The play opens in Paris,1640, in the theatre of the Hôtel Burgundy, members of the audience slowly arrive, representing a cross-section of Parisian society from pickpockets to nobility. Christian de Neuvillette, a new cadet, arrives with Lignière. Lignière recognizes her as Roxane, and tells Christian about her, Ragueneau and Le Bret are expecting Cyrano de Bergerac, who has banished the actor Montfleury from the stage for a month. After Lignière leaves, Christian intercepts a pickpocket and, in return for his freedom, Christian departs to try to warn him. The play Clorise begins with Montfleurys entrance, Cyrano disrupts the play, forces Montfleury off stage, and compensates the manager for the loss of admission fees. Roxanes duenna arrives, and asks where Roxane may meet Cyrano privately, Lignière is brought to Cyrano, having learned that one hundred hired thugs are waiting to ambush him on his way home. Cyrano, now emboldened, vows to take on the entire mob single-handed, the next morning, at Ragueneaus bake shop, Ragueneau supervises various apprentice cooks in their preparations.
Cyrano arrives, anxious about his meeting with Roxane and he is followed by a musketeer, a paramour of Ragueneaus domineering wife Lise, the regular gathering of impoverished poets who take advantage of Ragueneaus hospitality. Roxane and Cyrano talk privately as she bandages his hand, she thanks him for defeating Valvert at the theater, and talks about a man with whom she has fallen in love. Cyrano thinks that she is talking about him at first, and is ecstatic, but Roxane describes her beloved as handsome, Roxane fears for Christians safety in the predominantly Gascon company of Cadets, so she asks Cyrano to befriend and protect him. After she leaves, Cyranos captain arrives with the cadets to congratulate him on his victory from the night before and they are followed by a huge crowd, including De Guiche and his entourage, but Cyrano soon drives them away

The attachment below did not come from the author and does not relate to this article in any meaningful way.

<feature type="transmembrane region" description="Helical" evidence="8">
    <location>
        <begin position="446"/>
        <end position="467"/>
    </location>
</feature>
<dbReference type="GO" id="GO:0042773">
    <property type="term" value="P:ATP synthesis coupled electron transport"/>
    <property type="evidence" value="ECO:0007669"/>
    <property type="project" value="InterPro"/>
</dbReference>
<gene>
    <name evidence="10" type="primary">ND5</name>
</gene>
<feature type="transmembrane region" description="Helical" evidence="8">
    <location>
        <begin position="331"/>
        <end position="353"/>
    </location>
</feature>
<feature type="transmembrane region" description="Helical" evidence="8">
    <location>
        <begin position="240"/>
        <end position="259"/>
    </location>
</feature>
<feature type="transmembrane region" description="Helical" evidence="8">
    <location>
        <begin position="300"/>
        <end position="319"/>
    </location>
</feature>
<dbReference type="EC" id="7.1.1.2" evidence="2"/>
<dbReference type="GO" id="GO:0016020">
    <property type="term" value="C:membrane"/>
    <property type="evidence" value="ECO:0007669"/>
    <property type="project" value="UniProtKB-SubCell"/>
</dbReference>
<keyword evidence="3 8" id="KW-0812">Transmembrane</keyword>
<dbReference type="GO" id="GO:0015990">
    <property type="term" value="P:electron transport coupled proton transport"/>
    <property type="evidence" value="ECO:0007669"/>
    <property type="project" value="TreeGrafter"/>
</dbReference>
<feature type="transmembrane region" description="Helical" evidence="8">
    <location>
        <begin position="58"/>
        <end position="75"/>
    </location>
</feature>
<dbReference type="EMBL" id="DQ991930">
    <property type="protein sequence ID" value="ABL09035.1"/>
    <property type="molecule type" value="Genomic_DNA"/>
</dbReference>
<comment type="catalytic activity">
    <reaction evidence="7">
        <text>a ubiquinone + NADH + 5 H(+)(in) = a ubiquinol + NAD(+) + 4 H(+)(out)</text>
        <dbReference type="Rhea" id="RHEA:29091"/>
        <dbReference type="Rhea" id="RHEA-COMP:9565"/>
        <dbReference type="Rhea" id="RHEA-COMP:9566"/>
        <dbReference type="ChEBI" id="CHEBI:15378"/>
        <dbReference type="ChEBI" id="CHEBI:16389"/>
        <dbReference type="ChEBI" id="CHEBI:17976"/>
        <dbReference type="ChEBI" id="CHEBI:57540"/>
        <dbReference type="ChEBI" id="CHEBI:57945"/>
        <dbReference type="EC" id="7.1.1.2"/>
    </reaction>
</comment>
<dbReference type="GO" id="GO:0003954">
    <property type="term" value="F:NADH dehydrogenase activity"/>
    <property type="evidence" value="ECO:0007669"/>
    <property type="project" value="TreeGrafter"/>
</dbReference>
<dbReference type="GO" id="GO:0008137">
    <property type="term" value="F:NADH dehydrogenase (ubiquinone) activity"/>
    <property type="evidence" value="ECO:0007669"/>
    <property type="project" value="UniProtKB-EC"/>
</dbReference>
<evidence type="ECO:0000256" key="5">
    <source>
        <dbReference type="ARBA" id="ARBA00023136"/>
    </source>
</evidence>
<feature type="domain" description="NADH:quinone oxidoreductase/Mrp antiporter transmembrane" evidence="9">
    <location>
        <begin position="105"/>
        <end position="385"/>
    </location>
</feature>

The largest city of the region is Marseille. The Romans made the region into the first Roman province beyond the Alps and called it Provincia Romana and it was ruled by the Counts of Provence from their capital in Aix-en-Provence until 1481, when it became a province of the Kings of France. While it has been part of France for more than five hundred years, it retains a distinct cultural and linguistic identity. The coast of Provence has some of the earliest known sites of habitation in Europe. Primitive stone tools dated to 1 to 1.05 million years BC were found in the Grotte du Vallonnet near Roquebrune-Cap-Martin, tools dating to the Middle Paleolithic and Upper Paleolithic were discovered in the Observatory Cave, in the Jardin Exotique of Monaco. The Paleolithic period in Provence saw great changes in the climate, with the arrival, at the beginning of the Paleolithic period, the sea level in western Provence was 150 meters higher than it is today. By the end of the Paleolithic, it had dropped 100 to 150 metres lower than sea level.
The cave dwellings of the inhabitants of Provence were regularly inundated by the rising sea or left far from the sea. The changes in the sea led to one of the most remarkable discoveries of signs of early man in Provence. In 1985, a diver named Henri Cosquer discovered the mouth of a submarine cave 37 metres below the surface of the Calanque de Morgiou near Marseille, the entrance led to a cave above sea level. Inside, the walls of the Cosquer Cave are decorated with drawings of bison, auks and outlines of human hands, dating to between 27,000 and 19,000 BC. The end of the Paleolithic and beginning of the Neolithic period saw the sea settle at its present level, a warming of the climate and the retreat of the forests. The disappearance of the forests and the deer and other easily hunted game meant that the inhabitants of Provence had to survive on rabbits, since they were settled in one place they were able to develop new industries. Inspired by the pottery from the eastern Mediterranean, in about 6000 BC they created the first pottery to be made in France.